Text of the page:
So how does it work? The hype is real, guys. Buy in. When a game is designed with analog input in mind (most cross platform games) the Wooting One works remarkably well and delivers on its promises. Racing games, third person action games and RPGs, all work very well. Even though some of these games still feel more “at home” with a controller - personal preference based on years of using controllers for those types of games - the Wooting One is more than up to the task, if you’re willing to put the time into learning how to make the most of it.
The main limitation of the Wooting is how little throw any of the keys have. Like most mechanical key switches, from top to bottom is only 4mm of travel distance. Compared to a joystick or trigger, that’s small. It takes some time to get used to how gently you have to touch the keys to get the full benefit of analog control. When I first started out, trying to get Lara to creep forward in Rise of the Tomb Raider took a lot more getting used to than I expected. It’s a pretty steep learning curve, but I helped myself by adjusting my typing actuation to 1.5mm (another benefit of the Wooting One - adjustable actuation points from 1.5 - 3.6mm!) and within a day or so, everything felt a whole lot more natural. You can also adjust your sensitivity curve from a number of presets or set the one that feels best to you.
So far, everything we’ve talked about makes the keyboard sound great, and it is. The Wooting One is an awesome piece of tech. Anyone considering buying in should be aware, though, that it is very much a first generation product from a small company adding features as they go. There are limitations compared to Wooting’s multi-million dollar competitors. RGB lighting, for example, is limited to static layouts. Lighting effects are on the way here but they’re not here yet. DirectInput support and macro recording are still in development too, and gen two should definitely have a thicker braided cable. This one is too thin to really feel premium and avoid those dreaded kinks.
With that in mind, other companies really need to learn from how transparent Wooting is with their community. You can follow their progress on their official site and see what they have planned in both the near and long term. They run regular live streams and are generally a very accessible, open team. Since the original keyboard released, they’ve released a number of updates and don’t show any sign of slowing.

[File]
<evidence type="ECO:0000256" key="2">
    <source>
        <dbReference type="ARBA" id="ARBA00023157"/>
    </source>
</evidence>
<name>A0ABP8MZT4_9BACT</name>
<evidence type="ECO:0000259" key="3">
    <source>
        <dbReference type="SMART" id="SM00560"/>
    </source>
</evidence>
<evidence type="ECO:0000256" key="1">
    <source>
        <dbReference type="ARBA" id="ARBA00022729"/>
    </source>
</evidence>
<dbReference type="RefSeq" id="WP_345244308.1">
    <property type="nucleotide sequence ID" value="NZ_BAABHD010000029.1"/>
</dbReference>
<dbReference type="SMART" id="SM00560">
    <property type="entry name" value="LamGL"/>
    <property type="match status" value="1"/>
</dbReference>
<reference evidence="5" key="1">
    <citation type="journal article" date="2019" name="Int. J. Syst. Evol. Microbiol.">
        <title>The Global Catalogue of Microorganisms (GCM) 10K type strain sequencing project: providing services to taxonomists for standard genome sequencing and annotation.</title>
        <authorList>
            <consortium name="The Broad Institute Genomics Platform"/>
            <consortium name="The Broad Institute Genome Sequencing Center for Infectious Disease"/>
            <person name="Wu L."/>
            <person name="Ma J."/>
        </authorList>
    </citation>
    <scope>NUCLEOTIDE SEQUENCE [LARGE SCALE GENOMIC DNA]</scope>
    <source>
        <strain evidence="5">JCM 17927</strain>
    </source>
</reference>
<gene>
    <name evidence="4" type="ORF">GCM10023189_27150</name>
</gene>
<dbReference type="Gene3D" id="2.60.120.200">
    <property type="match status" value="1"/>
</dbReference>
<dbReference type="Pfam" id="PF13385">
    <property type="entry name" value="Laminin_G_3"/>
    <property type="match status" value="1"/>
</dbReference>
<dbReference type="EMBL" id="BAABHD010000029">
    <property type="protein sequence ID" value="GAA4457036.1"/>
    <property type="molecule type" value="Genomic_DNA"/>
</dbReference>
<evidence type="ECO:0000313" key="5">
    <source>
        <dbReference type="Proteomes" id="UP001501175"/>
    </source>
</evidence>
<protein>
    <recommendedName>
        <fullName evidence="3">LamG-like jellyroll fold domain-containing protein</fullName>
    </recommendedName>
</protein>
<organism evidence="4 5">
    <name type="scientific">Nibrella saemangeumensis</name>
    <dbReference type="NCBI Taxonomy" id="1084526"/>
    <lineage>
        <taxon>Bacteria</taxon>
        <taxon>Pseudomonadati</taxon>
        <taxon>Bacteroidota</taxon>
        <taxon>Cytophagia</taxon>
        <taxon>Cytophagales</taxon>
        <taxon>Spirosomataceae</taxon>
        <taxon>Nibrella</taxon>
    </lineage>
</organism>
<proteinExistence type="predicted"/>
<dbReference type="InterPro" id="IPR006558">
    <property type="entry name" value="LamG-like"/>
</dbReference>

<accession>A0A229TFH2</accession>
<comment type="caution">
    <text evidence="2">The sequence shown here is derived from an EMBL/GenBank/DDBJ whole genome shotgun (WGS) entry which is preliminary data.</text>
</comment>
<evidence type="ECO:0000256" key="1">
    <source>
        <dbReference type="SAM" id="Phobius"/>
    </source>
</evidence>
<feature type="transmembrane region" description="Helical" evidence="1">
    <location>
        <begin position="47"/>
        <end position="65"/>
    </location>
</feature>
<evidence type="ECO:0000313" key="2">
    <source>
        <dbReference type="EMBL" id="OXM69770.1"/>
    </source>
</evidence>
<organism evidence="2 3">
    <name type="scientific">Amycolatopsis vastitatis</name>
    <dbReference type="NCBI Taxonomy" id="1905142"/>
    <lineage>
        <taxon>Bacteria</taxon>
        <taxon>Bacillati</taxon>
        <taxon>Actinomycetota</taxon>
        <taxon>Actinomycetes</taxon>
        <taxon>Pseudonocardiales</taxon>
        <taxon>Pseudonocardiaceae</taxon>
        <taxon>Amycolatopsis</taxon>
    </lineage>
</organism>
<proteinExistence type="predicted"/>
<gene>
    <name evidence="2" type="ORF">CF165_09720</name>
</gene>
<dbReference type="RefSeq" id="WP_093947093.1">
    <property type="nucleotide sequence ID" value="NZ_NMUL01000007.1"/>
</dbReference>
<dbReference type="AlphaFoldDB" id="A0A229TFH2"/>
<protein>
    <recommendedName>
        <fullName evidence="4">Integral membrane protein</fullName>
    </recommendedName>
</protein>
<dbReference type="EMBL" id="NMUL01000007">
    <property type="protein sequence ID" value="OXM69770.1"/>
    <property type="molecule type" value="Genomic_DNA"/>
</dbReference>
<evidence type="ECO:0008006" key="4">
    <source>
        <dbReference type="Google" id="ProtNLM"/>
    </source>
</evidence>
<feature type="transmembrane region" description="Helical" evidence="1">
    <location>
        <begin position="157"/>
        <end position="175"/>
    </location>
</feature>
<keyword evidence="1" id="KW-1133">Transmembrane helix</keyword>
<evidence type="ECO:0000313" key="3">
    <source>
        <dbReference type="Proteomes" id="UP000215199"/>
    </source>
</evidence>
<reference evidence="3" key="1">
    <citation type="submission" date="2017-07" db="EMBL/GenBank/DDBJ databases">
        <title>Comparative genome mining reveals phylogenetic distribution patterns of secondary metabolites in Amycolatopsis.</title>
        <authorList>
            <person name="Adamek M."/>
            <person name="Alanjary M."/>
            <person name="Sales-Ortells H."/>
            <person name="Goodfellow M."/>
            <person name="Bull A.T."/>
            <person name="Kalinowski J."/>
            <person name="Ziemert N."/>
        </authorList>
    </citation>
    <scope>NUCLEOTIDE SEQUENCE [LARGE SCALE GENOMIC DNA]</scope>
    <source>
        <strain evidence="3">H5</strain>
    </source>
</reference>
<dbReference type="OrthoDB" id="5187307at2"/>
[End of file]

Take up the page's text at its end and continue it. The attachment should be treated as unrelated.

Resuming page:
So what other neat features does this keyboard offer? I like that they opted for an aluminum top plate, for one. That always makes a keyboard seem more premium to me, but you can also swap it for a customized one if you like. The keycaps are all standard size and feature the MX stem, so custom caps are a definite option. Interestingly, the key switch itself can be swapped out as easily as pulling one out and snapping another into place. Since the Flaretechs aren’t soldered into the board, all it takes is the included keycap puller. Wooting also includes four extra switches of both types - clicky and linear - so you can see what it feels like.
As someone who reviews a lot of keyboards (seriously, I have a problem), finding the Wooting One was a breath of fresh air. So often, keyboard companies play it safe or trot out gimmicks in hopes of earning innovation credit. This is the real deal. Wooting has delivered a keyboard that has changed the way I play video games. How many companies can say that? If you’re comfortable knowing that the Wooting One is still being developed, this is absolutely a keyboard and company you should consider supporting.
The product discussed in this article was provided by the manufacturer for purposes of review.